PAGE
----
Family Renovates Old Beach House With Eye On Tradition

Family Renovates Old Beach House With Eye On Tradition

OCEAN CITY – The Bunting family has taken on weekly vacation rentals this summer in freshly updated downtown properties that focus on keeping families together while making memories in Ocean City.

The Bunting family, who owns and operates The Angler Restaurant, had experience with yearly rentals but decided to expand its horizons with weekly vacation rentals a couple of years ago.

“We had been looking for a while. It was something that my sister and I have wanted to do. The properties allow families to vacation together,” said Julie Smith of the Bunting family. “The people who have come have enjoyed it and come back.”

The most recent purchase was Beach Break located at 607 Baltimore Ave. It was bought in December and the winter months were spent updating the property. This is its first rental season under the new ownership, and families that have stayed so far this summer are already booking Beach Break for next summer.

According to the Ocean City Development Corporation (OCDC), the property was originally owned by the Davis family. The multifamily residence was constructed in 1937 by S. Dodd Shuster.

“It was in great shape. It has great bones and very well taken care of. The only thing it needed was updating,” Smith said. “When it was finished, some of the Davis family came to see and one of them said ‘it feels alive again’, so they are very happy with the renovation and that’s what we wanted. It is important to keep the tradition,” Smith said.

In updating the units the goal was to keep it clean and simple, while keeping the old Ocean City tradition.

The main house served as Ms. Davis’s primary residence with two rental units below. There are a total of four bathrooms and six bedrooms in the primary residence that can sleep a total of 14 guests. The home received all new furniture and bedding.

“Our thing is it offers a family an option to all be together. They each can have their own space while allowing the family to be together. That is important,” said Smith.Family1

The first floor of the main house contains a large kitchen, living space, three bedrooms, bathrooms and an enclosed porch. It is freshly painted white and pale yellow to brighten the space. Red shag carpet in the living room was lifted to reveal original hardwood floors, as well as the original stone fireplace remains. The kitchen and enclosed porch had tile installed and all bathrooms received new appliances and tile.

The upstairs was originally an attic but was finished prior to the Bunting family owning the property. Its original heart pine subflooring remains, which is a quality commodity today. As well as the knotty pine wood paneling was kept to keep the characteristic of the space.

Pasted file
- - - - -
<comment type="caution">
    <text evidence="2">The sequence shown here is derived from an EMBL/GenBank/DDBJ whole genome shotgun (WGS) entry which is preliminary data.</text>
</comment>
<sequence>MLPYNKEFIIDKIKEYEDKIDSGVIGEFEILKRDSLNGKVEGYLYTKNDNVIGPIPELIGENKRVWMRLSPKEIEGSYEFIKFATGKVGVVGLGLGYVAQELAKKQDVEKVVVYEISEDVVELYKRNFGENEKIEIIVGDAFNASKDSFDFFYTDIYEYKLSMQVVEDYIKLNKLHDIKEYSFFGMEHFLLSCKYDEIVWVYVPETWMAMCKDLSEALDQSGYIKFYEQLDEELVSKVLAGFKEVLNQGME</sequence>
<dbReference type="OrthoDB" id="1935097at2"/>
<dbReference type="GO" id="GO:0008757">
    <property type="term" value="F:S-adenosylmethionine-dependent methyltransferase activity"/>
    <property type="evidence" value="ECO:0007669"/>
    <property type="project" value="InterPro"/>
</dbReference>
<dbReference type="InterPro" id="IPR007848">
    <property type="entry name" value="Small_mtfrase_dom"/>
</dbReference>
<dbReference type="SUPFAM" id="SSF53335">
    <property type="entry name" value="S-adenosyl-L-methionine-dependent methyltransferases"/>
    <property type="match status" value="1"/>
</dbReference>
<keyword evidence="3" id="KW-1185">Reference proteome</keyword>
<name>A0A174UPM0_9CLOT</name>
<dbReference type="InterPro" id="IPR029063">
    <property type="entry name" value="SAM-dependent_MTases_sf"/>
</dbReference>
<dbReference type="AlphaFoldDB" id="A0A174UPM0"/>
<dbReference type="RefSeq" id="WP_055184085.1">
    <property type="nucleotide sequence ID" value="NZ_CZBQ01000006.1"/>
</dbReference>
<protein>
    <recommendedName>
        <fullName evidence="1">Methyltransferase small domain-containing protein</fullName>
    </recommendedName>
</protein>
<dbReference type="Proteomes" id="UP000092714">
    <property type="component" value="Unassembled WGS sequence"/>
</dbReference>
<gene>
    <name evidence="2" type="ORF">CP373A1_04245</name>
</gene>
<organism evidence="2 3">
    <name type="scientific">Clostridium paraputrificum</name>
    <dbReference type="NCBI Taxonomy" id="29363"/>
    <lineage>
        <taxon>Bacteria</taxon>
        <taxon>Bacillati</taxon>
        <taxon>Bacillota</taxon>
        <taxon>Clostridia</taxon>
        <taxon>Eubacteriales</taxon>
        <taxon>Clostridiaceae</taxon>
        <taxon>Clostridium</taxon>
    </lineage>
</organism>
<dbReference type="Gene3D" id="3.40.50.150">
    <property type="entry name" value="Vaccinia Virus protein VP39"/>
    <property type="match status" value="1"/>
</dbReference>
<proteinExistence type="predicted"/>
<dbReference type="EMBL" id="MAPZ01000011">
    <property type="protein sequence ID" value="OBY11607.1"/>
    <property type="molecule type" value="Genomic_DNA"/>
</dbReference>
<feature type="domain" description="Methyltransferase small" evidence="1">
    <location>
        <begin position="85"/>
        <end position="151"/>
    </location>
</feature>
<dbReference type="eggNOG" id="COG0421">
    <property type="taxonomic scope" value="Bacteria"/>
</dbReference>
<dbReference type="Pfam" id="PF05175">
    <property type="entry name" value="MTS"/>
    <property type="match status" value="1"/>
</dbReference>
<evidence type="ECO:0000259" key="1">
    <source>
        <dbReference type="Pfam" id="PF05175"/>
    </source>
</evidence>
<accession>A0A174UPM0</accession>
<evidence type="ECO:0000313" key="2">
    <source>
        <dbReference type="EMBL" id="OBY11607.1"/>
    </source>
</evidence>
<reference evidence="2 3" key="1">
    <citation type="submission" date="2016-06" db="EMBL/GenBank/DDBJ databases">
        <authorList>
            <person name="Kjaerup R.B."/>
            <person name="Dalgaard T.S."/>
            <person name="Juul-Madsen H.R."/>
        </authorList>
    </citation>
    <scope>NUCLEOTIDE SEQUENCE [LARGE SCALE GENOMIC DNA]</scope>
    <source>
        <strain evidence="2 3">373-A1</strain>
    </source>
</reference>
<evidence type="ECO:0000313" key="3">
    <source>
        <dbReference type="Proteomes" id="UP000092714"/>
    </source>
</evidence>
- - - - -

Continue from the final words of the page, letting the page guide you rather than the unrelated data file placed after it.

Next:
The two rental units downstairs, which each have two bedrooms, one bath, kitchen and living space, have also been updated with new tile, fresh paint and new furniture and bedding.

In all, Beach Break can sleep a total of 26.

Chateau Surf, located at 503 Baltimore Avenue, was purchased in the summer of 2013 but had tenants that finished out the summer before renovations began and were completed in time for last summer. This is the property’s second rental season under new ownership and has families returning.

According to OCDC, the property was originally the Irving McCabe House built in 1929.

The front house has eight bedrooms, five bathrooms, sleeping a total of 20. The ground level rental unit has two bedrooms, one bathroom, kitchen and living space. The upper levels of the front house have three rental units that can be rented separately or combined as they interconnect. Each unit has its own kitchen, bathrooms and living space.

Like Beach Break, Chateau Surf is similarly updated with fresh paint, tiling, and all new furniture and bedding while keeping the characteristic of old Ocean City.

The back house has two units with each having two bedrooms, one bath, kitchen and living space, sleeping a total of eight. The units original knotty pine wood paneling and heart pine floors remain, while also being updated like the others.

“It’s great seeing more downtown properties being renovated.  As we have seen with our OCDC Façade Improvement Program, each exterior improvement promotes other downtown property owners to improve and maintain the exteriors of their buildings.  We anticipate the same trend to occur to other downtown properties with Julie’s interior improvements to her two buildings now complete. This has a very positive ripple effect, not only for the downtown area, but for all of Ocean City,” OCDC Executive Director Glenn Irwin said.

Smith recognized local business owner Spiro Buas as an inspiration for others downtown as he has renovated several downtown properties while keeping the old Ocean City tradition alive.